Get Your System Clean with Risk Analysis and Remediation

  • by Frank Rambo, PhD, Director, Customer Solution Adoption (CSA), EMEA
  • December 15, 2008
Become and stay Sarbanes-Oxley compliant with Risk Analysis and Remediation. Learn about its main features, technical architecture, and setup.
Key Concept

SAP GRC Access Control delivers controls that identify and prevent access and authorization risks in cross-enterprise systems. The controls prevent fraud and reduce the cost of continuous compliance and control. SAP GRC Access Control enables all corporate compliance stakeholders — including business managers, auditors, and IT security managers — to collaboratively define and oversee proper segregation of duties enforcement, enterprise role management, compliant provisioning, and super user privilege management. These focus areas of access controls correspond to the four key product capabilities of SAP GRC Access Control: Risk Analysis and Remediation, Enterprise Role Management, Compliant User Provisioning, and SuperUser Privilege Management.

The Risk Analysis and Remediation (RAR) capability of SAP GRC Access Control helps you run risk analysis and clean your back-end business systems from segregation of duties (SoD) violations. I'll show you how to efficiently set up and use RAR so that you can become, in minimal time, compliant with regulations such as Sarbanes-Oxley.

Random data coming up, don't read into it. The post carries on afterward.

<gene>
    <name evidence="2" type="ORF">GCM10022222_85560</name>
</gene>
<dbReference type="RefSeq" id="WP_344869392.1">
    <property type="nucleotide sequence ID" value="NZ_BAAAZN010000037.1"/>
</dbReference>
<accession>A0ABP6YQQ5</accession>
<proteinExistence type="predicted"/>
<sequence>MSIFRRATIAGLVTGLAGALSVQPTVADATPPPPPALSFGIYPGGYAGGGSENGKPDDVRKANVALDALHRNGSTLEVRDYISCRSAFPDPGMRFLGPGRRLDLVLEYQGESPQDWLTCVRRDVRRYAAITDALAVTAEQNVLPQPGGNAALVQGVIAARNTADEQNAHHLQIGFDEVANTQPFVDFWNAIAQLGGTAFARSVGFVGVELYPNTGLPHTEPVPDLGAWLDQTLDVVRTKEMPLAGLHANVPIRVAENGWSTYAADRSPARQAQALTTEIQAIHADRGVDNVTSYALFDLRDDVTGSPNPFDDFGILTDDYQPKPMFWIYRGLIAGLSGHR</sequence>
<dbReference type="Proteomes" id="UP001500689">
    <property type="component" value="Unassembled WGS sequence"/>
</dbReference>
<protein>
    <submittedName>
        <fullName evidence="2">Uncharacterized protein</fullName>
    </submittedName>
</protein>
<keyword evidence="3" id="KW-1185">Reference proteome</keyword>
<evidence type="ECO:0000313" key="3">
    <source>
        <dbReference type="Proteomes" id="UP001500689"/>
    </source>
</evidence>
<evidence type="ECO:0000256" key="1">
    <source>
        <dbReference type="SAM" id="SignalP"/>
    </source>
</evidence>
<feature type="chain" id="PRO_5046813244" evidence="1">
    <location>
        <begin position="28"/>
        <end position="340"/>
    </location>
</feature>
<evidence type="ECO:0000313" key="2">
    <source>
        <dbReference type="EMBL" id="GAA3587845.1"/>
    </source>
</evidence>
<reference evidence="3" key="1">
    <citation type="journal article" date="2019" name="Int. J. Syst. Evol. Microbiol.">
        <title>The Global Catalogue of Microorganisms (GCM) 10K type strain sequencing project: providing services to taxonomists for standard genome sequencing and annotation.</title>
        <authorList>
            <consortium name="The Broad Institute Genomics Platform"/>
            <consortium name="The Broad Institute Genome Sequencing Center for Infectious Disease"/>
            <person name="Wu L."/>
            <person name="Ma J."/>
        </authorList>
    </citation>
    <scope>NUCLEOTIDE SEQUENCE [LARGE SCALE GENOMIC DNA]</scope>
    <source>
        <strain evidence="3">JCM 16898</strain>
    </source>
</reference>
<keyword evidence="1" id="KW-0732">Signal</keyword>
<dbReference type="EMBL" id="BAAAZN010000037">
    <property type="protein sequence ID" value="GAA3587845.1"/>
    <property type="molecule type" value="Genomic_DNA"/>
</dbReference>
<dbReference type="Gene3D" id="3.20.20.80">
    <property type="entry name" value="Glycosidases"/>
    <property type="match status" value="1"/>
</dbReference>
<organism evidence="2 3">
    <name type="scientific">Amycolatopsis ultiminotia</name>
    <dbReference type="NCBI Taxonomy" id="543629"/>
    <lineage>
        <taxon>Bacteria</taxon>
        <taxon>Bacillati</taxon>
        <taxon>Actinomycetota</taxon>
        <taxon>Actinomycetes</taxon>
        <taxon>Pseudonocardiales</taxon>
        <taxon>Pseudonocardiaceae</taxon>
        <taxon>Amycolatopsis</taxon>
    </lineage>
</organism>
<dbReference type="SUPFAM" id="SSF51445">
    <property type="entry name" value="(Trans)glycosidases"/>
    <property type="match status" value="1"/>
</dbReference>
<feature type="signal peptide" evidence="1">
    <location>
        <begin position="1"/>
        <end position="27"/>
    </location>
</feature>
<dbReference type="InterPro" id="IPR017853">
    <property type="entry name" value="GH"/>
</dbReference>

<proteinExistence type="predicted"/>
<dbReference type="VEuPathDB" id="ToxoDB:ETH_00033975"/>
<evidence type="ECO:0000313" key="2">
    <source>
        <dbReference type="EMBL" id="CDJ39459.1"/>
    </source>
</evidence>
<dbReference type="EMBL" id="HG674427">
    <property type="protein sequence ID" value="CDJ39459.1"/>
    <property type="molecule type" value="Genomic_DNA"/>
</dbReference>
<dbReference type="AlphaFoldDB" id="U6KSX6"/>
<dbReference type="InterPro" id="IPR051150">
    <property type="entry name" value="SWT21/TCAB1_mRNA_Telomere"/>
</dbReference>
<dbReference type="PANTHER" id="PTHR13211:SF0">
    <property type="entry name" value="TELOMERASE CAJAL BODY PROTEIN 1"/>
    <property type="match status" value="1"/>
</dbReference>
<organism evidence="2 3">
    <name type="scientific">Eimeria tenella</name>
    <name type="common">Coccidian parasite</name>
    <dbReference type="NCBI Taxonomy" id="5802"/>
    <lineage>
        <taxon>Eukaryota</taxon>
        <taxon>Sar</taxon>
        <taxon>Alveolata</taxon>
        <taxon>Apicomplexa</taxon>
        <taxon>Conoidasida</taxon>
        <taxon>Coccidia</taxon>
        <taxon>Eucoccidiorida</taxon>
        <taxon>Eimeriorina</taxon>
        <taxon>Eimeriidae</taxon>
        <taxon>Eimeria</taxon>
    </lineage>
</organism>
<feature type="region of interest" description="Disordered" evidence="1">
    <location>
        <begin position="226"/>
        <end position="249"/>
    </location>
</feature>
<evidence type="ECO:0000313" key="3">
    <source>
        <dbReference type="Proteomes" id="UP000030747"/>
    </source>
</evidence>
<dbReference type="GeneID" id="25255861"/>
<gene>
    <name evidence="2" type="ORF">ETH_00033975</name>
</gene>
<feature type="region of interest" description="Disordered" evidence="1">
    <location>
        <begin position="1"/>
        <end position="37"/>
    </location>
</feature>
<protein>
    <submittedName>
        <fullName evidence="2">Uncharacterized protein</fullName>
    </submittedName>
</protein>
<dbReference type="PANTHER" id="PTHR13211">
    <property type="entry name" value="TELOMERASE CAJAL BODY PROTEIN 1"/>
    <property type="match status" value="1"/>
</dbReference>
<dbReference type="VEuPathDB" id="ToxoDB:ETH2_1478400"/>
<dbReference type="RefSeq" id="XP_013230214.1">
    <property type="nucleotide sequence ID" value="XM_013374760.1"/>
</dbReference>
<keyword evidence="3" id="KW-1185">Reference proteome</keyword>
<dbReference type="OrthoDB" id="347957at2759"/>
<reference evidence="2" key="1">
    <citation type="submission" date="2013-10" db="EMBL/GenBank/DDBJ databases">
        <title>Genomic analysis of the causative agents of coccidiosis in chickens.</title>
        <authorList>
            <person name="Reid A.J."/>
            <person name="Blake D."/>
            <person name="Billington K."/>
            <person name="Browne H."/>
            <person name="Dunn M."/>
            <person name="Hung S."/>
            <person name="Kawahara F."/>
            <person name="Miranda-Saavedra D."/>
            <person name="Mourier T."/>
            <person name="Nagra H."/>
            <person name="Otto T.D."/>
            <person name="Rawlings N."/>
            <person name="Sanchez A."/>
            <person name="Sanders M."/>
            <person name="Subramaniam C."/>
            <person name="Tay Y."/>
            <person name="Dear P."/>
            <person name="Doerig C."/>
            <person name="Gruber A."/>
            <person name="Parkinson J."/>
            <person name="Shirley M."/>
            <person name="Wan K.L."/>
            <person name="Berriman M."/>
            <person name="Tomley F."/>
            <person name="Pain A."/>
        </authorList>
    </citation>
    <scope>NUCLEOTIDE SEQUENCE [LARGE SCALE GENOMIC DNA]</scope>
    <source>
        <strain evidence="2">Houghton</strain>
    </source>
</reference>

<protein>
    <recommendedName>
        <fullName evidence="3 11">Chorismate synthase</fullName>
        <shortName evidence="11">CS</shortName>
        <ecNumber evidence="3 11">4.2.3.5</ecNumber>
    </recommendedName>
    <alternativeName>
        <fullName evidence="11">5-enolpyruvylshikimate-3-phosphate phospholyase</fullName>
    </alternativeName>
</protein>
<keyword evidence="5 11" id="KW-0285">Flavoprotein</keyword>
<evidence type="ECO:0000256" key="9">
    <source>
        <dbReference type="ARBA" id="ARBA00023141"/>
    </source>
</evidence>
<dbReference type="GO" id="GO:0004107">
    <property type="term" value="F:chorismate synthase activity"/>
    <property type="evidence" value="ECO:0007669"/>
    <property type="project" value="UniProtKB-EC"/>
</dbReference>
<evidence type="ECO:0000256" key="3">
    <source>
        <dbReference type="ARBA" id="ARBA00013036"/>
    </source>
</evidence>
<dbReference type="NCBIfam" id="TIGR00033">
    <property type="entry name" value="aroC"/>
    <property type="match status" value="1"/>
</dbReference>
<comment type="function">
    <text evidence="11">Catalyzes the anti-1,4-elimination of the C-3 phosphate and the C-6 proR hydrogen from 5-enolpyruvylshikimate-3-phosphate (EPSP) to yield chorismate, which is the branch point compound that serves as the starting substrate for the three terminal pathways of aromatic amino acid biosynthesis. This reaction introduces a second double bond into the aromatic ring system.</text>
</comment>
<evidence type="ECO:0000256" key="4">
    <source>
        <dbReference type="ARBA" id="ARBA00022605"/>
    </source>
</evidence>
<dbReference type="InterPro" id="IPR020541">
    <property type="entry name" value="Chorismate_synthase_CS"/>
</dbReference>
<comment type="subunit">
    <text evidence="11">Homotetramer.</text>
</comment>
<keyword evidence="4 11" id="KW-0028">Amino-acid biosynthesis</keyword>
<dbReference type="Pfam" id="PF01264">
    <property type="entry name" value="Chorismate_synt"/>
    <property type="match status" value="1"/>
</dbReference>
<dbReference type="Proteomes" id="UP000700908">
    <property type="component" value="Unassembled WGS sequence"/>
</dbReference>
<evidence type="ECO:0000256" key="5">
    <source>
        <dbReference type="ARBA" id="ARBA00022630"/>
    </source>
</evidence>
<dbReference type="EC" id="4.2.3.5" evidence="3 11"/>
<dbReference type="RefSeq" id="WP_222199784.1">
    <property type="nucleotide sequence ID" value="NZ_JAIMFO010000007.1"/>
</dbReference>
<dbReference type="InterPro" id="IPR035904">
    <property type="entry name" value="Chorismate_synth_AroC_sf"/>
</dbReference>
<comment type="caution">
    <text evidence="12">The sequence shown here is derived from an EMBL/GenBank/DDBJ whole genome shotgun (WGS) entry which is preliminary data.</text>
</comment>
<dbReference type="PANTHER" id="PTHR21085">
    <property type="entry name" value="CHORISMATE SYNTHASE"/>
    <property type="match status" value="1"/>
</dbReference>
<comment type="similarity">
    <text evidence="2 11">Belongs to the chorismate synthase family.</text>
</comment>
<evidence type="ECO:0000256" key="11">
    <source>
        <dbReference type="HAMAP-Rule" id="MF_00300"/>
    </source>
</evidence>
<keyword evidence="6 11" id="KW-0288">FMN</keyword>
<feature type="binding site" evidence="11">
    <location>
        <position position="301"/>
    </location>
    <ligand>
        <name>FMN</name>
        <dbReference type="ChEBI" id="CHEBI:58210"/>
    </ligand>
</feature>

I'll start with an overview of the main features of RAR and discuss its technical architecture before guiding you step by step through the setup of the software. Then I'll provide some preferred practices on how to approach the cleaning of your business applications from SoD violations.

Frank Rambo, PhD

Frank Rambo, PhD, is managing a team within SAP’s Customer Solution Adoption (CSA) organization working with customers in the SAP analytics area with the objective to drive adoption of new, innovative solutions. Prior to this position, he worked eight years for SAP Germany as a senior consultant focusing on SAP security and identity management. Before he joined SAP in 1999, Frank worked as a physicist in an international research team. He lives in Hamburg, Germany.

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